Revisiting ‘Big Eyes’ Reminds Us of a Groundbreaking Artist

Margaret Keane is known for her “waif paintings,” characterized by their large, dark, moist eyes. The massive round voids make the work very recognizable and tend to elicit strong responses in viewers. Some people find them moving. Some find them disturbing, including Tim Burton, who was inspired by them to make the movie Big Eyes, which tells Keane’s incredible story.

Big Eyes portrays how Margaret Keane’s work was attributed for many years to her husband, Walter Keane. When Margaret started to paint her big-eyed waifs, Walter recognized their potential, and start to sell them as his own. 

Margaret Keane was not at all comfortable with the social dynamics involved in building an art career. She said in an interview with Life Magazine that when Walter would go to sell the paintings at a night club in San Francisco, she was happy to stay home and paint for as many as sixteen hours a day. “It suited me fine,” she said. “I was extremely timid and shy.”

This setup made it possible for Walter to pass off the paintings of his own without Margaret’s knowledge until it was too late. His career depended on this lie, and he pressured and, later, threatened Margaret into silence.

Jan Huttner commented on Margaret Keane’s story in her review of Big Eyes when it was first released:

I am sure that Margaret Keane never thought of herself as a “Feminist,” and even today, at the age of 87, she still might reject that label. But the more you know about the early 1960s—about Betty Friedan and “The Problem That Has No Name,” Audrey Hepburn as the gamine Holly Golightly, etc, etc, etc—the more you will see in Big Eyes, and the more you will understand about how the choices some women made in the 1960s provided the foundation for who we are today.

Amy Adams plays Margaret in the biopic, and her sensitive, earnest demeanor is a perfect accompaniment to the imploring sadness of Keane’s work. The painter and the actress who played her appeared together for an interview with the New York Times in 2014. “Looking back, how could I have been so stupid?” Margaret asked. “You weren’t stupid,” Amy Adams replied. “It was just something that happened, you became complicit in it, and there was that living within that dynamic.”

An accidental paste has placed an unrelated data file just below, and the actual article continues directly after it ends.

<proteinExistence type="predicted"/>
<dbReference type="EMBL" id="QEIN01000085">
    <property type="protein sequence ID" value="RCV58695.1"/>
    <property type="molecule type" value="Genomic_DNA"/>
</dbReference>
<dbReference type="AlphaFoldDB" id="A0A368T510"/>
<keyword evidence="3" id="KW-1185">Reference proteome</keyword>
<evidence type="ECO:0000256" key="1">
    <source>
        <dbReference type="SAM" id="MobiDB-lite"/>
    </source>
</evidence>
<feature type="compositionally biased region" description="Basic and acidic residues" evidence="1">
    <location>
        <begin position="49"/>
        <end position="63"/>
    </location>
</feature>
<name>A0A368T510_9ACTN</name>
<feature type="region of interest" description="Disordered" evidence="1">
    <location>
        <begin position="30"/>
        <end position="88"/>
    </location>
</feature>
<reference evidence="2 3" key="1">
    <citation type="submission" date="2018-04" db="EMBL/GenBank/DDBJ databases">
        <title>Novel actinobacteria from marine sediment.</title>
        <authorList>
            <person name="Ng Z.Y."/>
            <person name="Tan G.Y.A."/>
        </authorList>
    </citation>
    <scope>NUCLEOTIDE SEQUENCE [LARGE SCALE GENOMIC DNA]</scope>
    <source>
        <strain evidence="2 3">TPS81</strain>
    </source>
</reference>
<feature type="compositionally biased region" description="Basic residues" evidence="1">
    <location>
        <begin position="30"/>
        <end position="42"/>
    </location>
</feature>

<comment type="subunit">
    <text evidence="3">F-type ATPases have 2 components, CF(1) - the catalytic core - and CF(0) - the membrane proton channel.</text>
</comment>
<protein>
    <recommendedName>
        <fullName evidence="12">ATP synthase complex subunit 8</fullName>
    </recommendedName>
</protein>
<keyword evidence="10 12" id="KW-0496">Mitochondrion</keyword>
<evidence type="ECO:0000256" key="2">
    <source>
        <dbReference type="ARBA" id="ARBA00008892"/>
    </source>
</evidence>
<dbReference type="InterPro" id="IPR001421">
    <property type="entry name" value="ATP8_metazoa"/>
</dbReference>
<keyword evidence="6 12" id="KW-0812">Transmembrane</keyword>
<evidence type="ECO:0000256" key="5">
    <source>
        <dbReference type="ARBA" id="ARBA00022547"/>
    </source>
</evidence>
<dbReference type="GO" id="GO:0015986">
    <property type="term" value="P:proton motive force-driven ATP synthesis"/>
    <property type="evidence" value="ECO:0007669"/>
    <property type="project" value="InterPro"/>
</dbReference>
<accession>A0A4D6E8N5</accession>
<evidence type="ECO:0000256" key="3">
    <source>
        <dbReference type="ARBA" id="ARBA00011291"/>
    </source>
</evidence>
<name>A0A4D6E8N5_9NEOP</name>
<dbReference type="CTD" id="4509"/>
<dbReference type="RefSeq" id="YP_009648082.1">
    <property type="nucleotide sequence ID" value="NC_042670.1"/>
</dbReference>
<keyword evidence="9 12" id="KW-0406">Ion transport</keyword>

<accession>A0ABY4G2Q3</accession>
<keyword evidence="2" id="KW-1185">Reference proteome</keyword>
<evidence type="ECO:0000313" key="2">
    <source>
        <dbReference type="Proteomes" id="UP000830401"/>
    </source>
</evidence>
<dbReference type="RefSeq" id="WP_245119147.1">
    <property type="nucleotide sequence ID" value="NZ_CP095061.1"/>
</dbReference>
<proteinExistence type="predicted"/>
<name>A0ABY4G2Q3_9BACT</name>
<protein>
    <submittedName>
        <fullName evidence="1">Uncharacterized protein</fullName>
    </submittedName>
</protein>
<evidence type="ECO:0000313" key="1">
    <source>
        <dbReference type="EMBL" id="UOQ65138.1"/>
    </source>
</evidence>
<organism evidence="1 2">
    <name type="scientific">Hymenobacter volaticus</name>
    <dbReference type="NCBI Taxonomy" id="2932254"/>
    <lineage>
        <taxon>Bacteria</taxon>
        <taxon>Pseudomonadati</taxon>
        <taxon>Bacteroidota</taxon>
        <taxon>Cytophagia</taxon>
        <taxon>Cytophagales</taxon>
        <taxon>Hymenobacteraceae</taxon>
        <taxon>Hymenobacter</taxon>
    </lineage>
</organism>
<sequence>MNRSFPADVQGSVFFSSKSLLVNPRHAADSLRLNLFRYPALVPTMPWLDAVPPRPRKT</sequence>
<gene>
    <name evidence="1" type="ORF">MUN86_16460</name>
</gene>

After divorcing Walter in 1965, Margaret Keane started to speak out and demand the rights to her own paintings. In a court-ordered “paint off” decades later, which Walter refused to attend, Margaret painted one of her signature children live and won the legal rights to her work once and for all.

Margaret Keane’s relationship with the mid-century American art world was not smooth. Critics often dismissed the waif paintings as “kitsch,” most sharply in the New York Times critic’s response to her famous mural of many children for UNICEF.

Yet Keane’s work has made her one of the most successful living artists in the world starting in the early 1960s. Margaret Keane is still painting today, and the largest collection of her work is on view in her gallery in San Francisco.

© Amelie Lasker (5/20/20) FF2 Media

Featured Photo: Amy Adams and Margaret Keane.

Bottom Photo: Margaret Keane’s “Home Alone.”

Photo Credits: Sam Comen for the New York Times; Keane Eyes Gallery.

FF2 Bonus Content:

Review of Big Eyes.

Jan Huttner’s commentary on Big Eyes and the male gaze.

Tags: FF2 Media, Support Women Artists Now, SWAN Day 2020

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Amelie Lasker joined FF2 Media in early 2016 after graduating from Columbia University where she studied English and history. She has written plays and had readings for Columbia’s student-written theatre company Nomads, edited the blog for Columbia’s film journal Double Exposure, and worked on film crews and participated in workshops at Columbia University Film Productions. She spent junior year abroad at Cambridge University, where she had many opportunities for student playwrights to see their work produced. 
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